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Hestia Software Measures Urban Carbon Dioxide Emissions

Kevin Gurney, ASU Global Institute of Sustainability

This short video describes the Hestia project - a software tool and data model that provide visualizations of localized CO2 emissions from residential, commercial, and vehicle levels, as well as day versus night comparisons, in the city of Indianapolis.

Video length is 4:47 min.

Learn more about Teaching Climate Literacy and Energy Awareness»

ngssSee how this Video supports the Next Generation Science Standards»
Middle School: 1 Disciplinary Core Idea
High School: 3 Disciplinary Core Ideas

Notes From Our Reviewers The CLEAN collection is hand-picked and rigorously reviewed for scientific accuracy and classroom effectiveness. Read what our review team had to say about this resource below or learn more about how CLEAN reviews teaching materials
Teaching Tips | Science | Pedagogy | Technical Details

Teaching Tips

  • If doing a carbon footprint project in class, have students view the video after they have determined their own carbon footprint and then compare and contrast the two types of carbon footprints in terms of use, information conveyed, value etc.
  • This is a powerful tool to identify high-leverage actions to reduce emissions and to help urban planners and citizens understand the impact of their decisions and actions on CO2 emissions.
  • Educator might want to consider viewing the video using link: http://hestia.project.asu.edu/newsroom.shtml where there is a news article or http://hestia.project.asu.edu/uploads/Gurney.ES&T.2012.pdf to support implementing this software/tool.

About the Science

  • Sustainability Scientist Kevin Gurney and fellow researchers developed software models that measure specific greenhouse gas emissions at the city level. Named Hestia after the Greek goddess of the hearth and home, the program uses data from local cities to measure and pinpoint emissions from specific urban infrastructures like individual buildings and roads. This video explains the measuring process step-by-step and compares emissions in Indianapolis during certain times of the day.
  • Comments from expert scientist: The video has a good general introduction to CO2 being a greenhouse gas and what its dominant sources are in an urban center. Visual representation of the CO2 emissions and its diurnal cycle are very clear and instructive. One concern about the video is the validity of the representations in a few years. It was not clear from the video how often the data input is updated.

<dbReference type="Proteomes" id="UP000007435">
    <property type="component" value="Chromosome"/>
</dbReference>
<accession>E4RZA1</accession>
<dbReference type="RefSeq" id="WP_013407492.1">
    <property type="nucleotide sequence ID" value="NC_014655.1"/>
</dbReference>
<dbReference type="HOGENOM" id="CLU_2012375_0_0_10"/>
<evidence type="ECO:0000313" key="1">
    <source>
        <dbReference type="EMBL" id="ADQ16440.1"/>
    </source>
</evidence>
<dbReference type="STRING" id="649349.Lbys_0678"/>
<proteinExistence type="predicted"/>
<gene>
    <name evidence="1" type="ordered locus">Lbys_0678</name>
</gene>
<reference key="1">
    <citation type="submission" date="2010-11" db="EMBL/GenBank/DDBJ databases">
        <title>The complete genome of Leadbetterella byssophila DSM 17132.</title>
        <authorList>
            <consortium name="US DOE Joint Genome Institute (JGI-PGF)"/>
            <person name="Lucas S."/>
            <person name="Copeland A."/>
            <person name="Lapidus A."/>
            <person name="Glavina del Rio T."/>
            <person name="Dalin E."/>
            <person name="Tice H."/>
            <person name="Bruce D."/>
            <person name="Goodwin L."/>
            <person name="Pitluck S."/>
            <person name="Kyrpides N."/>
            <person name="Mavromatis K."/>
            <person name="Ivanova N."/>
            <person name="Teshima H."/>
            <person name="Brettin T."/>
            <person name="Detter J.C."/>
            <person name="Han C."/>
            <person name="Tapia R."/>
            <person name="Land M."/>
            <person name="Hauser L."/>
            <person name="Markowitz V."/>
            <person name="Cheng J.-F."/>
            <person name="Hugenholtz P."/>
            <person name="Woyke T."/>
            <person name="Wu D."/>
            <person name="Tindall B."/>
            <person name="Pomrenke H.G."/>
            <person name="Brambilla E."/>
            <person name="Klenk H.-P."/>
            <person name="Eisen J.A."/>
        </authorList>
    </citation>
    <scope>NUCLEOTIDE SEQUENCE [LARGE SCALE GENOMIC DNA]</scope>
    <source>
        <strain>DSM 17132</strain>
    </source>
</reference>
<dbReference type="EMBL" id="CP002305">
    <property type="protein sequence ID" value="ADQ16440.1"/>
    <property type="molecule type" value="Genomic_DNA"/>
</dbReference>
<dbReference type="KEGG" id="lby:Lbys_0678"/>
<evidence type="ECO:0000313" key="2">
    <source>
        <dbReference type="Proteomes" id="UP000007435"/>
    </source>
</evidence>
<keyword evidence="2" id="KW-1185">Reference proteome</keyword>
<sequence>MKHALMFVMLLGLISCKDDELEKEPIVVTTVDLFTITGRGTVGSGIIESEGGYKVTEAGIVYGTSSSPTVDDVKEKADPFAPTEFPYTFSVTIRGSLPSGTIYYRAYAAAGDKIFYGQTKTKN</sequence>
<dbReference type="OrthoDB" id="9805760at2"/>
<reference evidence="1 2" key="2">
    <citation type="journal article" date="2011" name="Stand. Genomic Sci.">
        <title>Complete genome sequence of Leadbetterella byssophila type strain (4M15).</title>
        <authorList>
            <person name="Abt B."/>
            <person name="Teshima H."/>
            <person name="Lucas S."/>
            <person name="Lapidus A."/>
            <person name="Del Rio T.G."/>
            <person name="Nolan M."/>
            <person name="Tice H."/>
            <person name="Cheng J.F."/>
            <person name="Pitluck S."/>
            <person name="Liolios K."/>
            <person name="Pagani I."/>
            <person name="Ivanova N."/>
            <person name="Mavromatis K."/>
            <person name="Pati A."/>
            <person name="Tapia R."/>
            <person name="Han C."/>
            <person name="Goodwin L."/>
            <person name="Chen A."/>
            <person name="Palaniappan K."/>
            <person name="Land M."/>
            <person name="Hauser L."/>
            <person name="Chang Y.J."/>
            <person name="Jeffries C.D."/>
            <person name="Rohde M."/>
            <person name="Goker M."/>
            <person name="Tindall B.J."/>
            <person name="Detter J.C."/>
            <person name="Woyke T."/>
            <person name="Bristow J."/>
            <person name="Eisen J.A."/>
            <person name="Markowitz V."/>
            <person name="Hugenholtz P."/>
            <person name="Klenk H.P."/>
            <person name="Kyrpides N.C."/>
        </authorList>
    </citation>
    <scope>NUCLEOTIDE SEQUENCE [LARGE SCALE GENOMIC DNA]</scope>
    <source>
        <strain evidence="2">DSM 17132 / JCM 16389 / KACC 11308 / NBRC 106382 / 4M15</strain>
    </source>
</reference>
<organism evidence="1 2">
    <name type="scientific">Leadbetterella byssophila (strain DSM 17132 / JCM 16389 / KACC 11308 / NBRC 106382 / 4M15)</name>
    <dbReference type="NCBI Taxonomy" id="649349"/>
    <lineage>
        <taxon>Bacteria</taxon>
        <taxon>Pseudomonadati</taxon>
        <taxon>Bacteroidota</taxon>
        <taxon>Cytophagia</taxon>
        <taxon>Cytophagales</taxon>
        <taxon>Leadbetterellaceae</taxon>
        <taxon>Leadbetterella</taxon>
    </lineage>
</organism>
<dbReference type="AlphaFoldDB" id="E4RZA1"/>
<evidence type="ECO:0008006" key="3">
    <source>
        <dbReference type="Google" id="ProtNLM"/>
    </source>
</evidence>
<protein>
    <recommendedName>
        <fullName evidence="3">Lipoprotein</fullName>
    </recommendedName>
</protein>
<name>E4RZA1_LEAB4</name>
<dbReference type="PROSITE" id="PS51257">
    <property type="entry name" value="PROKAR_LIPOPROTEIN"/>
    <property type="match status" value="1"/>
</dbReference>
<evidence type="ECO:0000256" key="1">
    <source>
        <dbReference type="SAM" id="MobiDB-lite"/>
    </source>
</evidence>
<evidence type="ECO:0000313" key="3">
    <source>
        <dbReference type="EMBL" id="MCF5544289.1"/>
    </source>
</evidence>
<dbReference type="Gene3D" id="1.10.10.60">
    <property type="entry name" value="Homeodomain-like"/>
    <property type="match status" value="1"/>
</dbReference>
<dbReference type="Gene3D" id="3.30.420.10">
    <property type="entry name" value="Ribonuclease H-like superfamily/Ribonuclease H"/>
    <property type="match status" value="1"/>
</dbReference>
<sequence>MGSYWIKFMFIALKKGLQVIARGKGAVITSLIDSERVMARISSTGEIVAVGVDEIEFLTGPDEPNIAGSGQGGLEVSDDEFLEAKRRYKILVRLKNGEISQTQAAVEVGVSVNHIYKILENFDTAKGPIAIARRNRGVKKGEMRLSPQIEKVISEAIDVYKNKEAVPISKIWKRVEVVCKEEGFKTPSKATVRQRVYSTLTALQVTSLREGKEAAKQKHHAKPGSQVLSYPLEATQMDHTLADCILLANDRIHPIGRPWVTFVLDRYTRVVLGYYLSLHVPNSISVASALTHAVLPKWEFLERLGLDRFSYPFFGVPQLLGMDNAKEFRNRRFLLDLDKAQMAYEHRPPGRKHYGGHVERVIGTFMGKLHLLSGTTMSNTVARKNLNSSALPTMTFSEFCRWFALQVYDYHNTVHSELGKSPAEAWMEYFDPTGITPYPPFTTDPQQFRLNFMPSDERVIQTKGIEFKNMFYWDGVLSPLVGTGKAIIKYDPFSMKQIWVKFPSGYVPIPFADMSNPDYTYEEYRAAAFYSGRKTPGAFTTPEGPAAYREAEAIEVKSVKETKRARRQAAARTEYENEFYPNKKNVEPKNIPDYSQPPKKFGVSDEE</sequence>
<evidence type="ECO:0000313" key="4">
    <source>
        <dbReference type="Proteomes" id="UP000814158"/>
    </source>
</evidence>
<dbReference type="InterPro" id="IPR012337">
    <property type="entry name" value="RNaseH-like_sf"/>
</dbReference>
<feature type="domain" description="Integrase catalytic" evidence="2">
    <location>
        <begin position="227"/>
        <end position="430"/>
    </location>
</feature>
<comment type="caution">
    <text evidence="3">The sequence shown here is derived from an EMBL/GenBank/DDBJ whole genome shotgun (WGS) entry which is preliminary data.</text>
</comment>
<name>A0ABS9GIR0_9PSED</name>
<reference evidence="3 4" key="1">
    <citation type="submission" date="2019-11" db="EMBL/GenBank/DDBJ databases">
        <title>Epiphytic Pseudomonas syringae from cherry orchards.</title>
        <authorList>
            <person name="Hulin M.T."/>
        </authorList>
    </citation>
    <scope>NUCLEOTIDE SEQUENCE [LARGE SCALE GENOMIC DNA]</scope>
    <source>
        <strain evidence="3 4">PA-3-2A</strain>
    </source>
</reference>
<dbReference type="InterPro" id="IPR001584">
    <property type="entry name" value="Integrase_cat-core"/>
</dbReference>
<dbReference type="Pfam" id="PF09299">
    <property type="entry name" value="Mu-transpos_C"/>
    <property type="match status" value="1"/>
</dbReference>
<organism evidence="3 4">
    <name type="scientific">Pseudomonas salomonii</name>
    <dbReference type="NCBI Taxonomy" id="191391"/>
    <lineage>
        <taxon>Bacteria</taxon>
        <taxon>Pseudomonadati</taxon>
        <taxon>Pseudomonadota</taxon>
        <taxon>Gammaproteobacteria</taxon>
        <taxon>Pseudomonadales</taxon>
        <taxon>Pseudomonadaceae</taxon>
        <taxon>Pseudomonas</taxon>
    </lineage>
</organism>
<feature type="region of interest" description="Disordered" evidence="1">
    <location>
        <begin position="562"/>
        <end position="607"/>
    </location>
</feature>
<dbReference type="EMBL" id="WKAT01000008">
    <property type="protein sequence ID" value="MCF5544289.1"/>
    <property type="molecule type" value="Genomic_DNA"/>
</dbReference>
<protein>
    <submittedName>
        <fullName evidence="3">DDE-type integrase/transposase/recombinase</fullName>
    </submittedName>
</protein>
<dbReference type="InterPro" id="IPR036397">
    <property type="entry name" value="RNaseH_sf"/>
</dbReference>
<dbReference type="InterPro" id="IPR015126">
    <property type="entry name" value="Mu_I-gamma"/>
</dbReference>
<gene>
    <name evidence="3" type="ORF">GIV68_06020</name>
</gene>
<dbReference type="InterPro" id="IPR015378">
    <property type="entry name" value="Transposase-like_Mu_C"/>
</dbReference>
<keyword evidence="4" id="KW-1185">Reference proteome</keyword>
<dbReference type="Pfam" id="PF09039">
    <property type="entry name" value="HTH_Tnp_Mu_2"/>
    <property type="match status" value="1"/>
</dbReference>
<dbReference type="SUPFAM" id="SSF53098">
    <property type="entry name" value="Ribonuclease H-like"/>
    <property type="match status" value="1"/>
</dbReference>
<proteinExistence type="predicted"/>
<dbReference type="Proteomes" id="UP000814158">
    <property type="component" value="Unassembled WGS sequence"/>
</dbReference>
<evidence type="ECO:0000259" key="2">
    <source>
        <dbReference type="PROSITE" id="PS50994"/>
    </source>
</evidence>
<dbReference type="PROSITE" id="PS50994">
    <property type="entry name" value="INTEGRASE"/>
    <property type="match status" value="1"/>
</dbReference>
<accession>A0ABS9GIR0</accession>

About the Pedagogy

  • The graphic display of carbon emissions is very effective at demonstrating the different sources of carbon, and their relative intensity, over the span of one day.

Technical Details/Ease of Use

  • Closed captioned.

Related URLs These related sites were noted by our reviewers but have not been reviewed by CLEAN


Next Generation Science Standards See how this Video supports:

Middle School

Disciplinary Core Ideas: 1

MS-ESS3.D1:Human activities, such as the release of greenhouse gases from burning fossil fuels, are major factors in the current rise in Earth’s mean surface temperature (global warming). Reducing the level of climate change and reducing human vulnerability to whatever climate changes do occur depend on the understanding of climate science, engineering capabilities, and other kinds of knowledge, such as understanding of human behavior and on applying that knowledge wisely in decisions and activities.

High School

Disciplinary Core Ideas: 3

HS-ESS2.D1:The foundation for Earth’s global climate systems is the electromagnetic radiation from the sun, as well as its reflection, absorption, storage, and redistribution among the atmosphere, ocean, and land systems, and this energy’s re-radiation into space.

HS-ESS3.A2:All forms of energy production and other resource extraction have associated economic, social, environmental, and geopolitical costs and risks as well as benefits. New technologies and social regulations can change the balance of these factors.

HS-ESS3.D1:Though the magnitudes of human impacts are greater than they have ever been, so too are human abilities to model, predict, and manage current and future impacts.

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